The resurgence in Afganistan opium production occured because the Taliban was removed. It is ironic that result of our military action in Afganistan has been twisted this way by the DEA. If the terrorists are responsible for this, why did it only start happening after the Taliban was removed? The opium farmers of Afghanistan are just being good capitalists. If they didn't provide the opium farmers of some other country would.

[ Post Comment ]

Comment #4 posted by OverwhelmSam on October 26, 2004 at 05:51:28 PT
I Like the Exhibit,
but not for it's "factual" content. The exhibit is causing the DEA to accelerate it's own loss of credibility. It's one of those things that makes the DEA it's own worse enemy. As if they needed more reasons to go away.

[ Post Comment ]
Comment #3 posted by BigDawg on October 26, 2004 at 04:40:21 PT
Now cannabis crops are destroying our forests? If they would legalize it... we could SAVE our forests. GGGGG

And if drugs are SOOO destructive to our neighborhoods, the why do we keep turning our backs on the CIA and other feds bringing cocaine and heroine INTO our country. This is not a rumor... it has been confirmed in testimony before Congress.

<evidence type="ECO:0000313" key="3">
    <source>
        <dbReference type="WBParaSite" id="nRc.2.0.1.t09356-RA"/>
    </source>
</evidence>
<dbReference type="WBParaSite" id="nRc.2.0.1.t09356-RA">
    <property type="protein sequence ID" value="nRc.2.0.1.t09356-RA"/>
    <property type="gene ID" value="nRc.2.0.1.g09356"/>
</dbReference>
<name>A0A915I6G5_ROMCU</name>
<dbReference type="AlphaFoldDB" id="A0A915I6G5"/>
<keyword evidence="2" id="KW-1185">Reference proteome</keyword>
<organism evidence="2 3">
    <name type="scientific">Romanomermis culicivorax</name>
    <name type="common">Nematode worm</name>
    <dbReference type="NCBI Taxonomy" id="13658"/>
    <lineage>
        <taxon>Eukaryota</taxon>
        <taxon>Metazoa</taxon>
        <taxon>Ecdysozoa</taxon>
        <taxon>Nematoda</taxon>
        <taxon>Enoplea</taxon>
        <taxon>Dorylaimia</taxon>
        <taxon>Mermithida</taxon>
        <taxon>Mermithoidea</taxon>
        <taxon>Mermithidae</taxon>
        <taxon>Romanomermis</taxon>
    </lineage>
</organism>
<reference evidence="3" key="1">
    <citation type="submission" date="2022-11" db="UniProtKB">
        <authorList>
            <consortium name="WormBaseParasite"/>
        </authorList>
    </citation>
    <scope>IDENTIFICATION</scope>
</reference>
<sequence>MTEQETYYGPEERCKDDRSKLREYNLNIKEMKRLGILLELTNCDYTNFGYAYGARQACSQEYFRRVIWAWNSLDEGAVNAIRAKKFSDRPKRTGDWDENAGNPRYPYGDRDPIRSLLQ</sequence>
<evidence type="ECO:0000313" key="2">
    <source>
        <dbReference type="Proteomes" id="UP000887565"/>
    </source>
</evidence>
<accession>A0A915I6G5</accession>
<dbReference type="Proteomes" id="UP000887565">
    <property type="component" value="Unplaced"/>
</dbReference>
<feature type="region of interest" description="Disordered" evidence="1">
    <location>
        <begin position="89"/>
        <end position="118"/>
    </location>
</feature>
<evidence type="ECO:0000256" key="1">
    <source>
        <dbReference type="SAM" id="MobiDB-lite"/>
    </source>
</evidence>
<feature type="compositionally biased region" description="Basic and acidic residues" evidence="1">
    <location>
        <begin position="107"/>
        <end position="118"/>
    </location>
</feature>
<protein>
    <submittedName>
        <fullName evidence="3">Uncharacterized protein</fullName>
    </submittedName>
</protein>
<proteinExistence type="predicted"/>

This country needs some serious change... and neither the Dems nor the Repubs are gonna bring it.

[ Post Comment ]

Comment #2 posted by ekim on October 25, 2004 at 20:46:36 PT
now showing at local theaters DEAs finest
it should be mandatory to see this event so every citizen can see what is being said about millions of good hearted people. we are watching as McCarthy is smiling as brands are being burned into millions of humans for cannabis use. go ahead and run a canned version and show it before movies. it will not be long before movies will show the whole picture of how other countries around the world are preparing for the future in growing Cannabis for food and cloths and fuel and paper as oil is getting costlier by the day.

it is in our countries best interest to prepare people for other ways for making plastic and fuel and much more. by outlawing cannabis the real chance that we will be un prepared to offer jobs and good health to our young and staying competitive with over 30 countries that are now ahead of us is terro at its worst. because to not allow one to use his mind and respect the farmer we are placing all of US at risk.

[ Post Comment ]
Comment #1 posted by FoM on October 25, 2004 at 14:24:51 PT
Interesting Title
And an interesting article.

[ Post Comment ]